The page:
Shiratamako is a glutinous rice flour (sweet rice flour) made from mochigome, Japanese short-grain glutinous rice.
Shiratamako (白玉粉) is a type of glutinous rice flour/sweet rice flour, made from mochigome (もち米/糯米), glutinous short-grain Japanese rice. It is an ingredient in wagashi, traditional Japanese sweets.
Table of contents
What Is Shiratamako
Shiratamako, literally “white jade powder,” is a white powder made of glutinous/sweet rice. It’s an ingredient in mochi and many wagashi desserts.
Difference between Shiratamako and Mochiko
Shiratamako and mochiko are glutinous rice flours, and you’ll find them used interchangeably in recipes. However, there is a noticeable difference in flavor and texture.
Shiratamako goes through special processing called the wet meal method. The rice is washed, soaked, and ground very finely in water. Then, the liquid is pressed, dried, and crushed, turning into coarse granules. The magic happens when you add the flour to the water; it dissolves quickly and yields a pliable dough. It is exclusively made in Japan and is more expensive and less accessible than mochiko.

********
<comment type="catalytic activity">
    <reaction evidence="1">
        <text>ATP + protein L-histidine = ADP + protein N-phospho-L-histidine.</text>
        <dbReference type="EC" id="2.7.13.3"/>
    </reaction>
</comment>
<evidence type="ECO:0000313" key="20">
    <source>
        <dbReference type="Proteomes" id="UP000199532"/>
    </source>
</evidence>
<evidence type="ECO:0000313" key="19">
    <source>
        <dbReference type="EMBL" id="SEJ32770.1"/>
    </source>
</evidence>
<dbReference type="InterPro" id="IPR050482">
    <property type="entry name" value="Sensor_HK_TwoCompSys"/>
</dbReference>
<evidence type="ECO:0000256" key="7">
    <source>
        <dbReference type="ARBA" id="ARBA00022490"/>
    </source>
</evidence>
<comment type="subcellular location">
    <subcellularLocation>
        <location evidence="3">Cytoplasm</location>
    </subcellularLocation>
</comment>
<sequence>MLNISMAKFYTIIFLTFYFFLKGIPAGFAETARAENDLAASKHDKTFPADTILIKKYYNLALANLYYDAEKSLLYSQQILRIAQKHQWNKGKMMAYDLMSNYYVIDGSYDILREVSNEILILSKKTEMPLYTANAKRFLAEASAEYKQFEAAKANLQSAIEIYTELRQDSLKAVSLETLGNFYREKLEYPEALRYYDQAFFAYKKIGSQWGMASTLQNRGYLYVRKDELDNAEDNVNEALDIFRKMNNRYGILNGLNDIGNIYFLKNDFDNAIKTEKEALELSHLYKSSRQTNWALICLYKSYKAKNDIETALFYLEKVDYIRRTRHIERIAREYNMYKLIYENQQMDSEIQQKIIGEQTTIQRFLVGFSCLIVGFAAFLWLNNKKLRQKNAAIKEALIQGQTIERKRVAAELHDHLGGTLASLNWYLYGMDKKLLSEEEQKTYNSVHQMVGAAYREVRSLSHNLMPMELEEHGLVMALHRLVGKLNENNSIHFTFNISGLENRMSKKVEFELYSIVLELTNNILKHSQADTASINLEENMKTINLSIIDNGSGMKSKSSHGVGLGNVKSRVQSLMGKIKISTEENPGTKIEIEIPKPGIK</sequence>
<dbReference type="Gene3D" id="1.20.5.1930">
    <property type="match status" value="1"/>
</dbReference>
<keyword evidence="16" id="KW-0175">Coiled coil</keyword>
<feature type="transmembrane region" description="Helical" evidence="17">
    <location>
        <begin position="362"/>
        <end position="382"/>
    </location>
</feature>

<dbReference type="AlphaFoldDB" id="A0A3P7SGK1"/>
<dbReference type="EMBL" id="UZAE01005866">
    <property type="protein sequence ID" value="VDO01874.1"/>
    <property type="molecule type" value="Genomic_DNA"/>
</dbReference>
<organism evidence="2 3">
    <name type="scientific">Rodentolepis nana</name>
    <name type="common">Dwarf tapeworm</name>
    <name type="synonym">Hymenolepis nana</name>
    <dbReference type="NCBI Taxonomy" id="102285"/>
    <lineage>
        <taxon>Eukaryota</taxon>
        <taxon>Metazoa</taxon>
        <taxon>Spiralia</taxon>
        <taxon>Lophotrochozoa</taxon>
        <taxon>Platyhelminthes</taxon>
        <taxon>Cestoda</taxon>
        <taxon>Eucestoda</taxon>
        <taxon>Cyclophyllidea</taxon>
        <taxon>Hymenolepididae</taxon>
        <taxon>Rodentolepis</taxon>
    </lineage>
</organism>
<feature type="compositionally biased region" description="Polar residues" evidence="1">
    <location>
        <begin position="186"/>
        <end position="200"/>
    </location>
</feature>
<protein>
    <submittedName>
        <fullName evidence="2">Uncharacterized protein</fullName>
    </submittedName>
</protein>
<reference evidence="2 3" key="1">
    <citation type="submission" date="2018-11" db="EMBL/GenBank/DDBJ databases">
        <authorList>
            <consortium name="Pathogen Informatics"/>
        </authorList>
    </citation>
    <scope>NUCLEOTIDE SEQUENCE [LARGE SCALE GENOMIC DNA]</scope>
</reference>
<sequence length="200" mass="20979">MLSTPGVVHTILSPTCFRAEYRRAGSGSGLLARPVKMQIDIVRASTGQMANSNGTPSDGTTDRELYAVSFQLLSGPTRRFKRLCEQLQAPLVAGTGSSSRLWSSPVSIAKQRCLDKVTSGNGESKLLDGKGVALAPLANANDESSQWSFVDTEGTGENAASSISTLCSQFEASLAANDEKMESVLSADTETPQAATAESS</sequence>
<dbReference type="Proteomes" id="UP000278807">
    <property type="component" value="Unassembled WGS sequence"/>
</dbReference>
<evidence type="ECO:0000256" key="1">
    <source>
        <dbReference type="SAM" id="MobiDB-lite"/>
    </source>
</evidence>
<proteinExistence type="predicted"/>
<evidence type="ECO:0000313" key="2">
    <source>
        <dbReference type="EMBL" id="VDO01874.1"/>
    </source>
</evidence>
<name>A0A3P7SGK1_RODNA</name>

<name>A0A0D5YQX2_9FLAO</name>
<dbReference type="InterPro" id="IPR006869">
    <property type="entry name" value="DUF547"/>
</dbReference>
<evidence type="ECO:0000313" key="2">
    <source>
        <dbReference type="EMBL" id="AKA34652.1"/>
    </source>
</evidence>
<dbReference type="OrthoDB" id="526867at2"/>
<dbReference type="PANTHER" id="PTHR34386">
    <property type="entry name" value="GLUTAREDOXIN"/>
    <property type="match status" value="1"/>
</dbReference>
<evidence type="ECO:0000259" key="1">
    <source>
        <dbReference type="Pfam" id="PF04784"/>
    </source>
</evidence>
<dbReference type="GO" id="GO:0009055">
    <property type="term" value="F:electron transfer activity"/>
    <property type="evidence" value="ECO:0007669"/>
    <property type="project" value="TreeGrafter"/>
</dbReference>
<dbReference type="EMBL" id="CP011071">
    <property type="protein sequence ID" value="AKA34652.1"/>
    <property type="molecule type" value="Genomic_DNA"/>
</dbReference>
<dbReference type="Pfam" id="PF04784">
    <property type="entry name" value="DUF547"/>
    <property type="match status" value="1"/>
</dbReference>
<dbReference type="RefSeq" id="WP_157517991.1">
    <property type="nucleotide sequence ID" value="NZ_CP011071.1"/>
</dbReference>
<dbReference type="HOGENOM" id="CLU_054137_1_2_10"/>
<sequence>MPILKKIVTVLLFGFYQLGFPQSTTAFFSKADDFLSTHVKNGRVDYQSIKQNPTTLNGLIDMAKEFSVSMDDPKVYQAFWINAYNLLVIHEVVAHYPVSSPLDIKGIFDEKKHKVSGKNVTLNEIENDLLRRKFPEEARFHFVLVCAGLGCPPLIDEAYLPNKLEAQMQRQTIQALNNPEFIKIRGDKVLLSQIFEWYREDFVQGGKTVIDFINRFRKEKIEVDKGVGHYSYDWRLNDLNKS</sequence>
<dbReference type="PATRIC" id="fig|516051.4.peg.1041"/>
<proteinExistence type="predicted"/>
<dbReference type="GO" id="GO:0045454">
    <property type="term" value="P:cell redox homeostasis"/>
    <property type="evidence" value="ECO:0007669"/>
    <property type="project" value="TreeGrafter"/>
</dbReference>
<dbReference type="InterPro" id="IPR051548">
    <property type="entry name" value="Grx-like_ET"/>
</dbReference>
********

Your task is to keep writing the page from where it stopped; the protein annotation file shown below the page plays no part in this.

Mochiko is much more affordable and available, but I highly recommend shiratamako. The flour has a much more refined flavor and springy texture than mochiko and is much easier to knead. The mochi stays soft and bouncy even after it has cooled.
A reader said: Today did a comparison using shiratamako and mochiko. Your instructions/recommendations were spot on and we definitely favor it over mochiko. We were sooooooo pleased with the outcome of our testing. – Jen K
How To Use
Mix the flour with the appropriate amount of warm water. Mix well. Depending on the recipe, you may microwave it for a few seconds, roll the sticky dough into balls, and drop it into boiling water.
Recipes Using Shiratamako
Where To Buy
You can buy it at Asian and Japanese grocery stores and even on Amazon!
The best substitution is mochiko.
There are rice flours made with long-grain rice and other Asian rice varieties, but they are not great substitutions. The textures and flavors are unsuitable for Japanese sweets.
Joshinko is another Japanese rice flour made of non-glutinous short-grain rice for eating (uruchimai 粳米). It’s also used for some wagashi but doesn’t yield the chewy, sticky, mochi-like texture.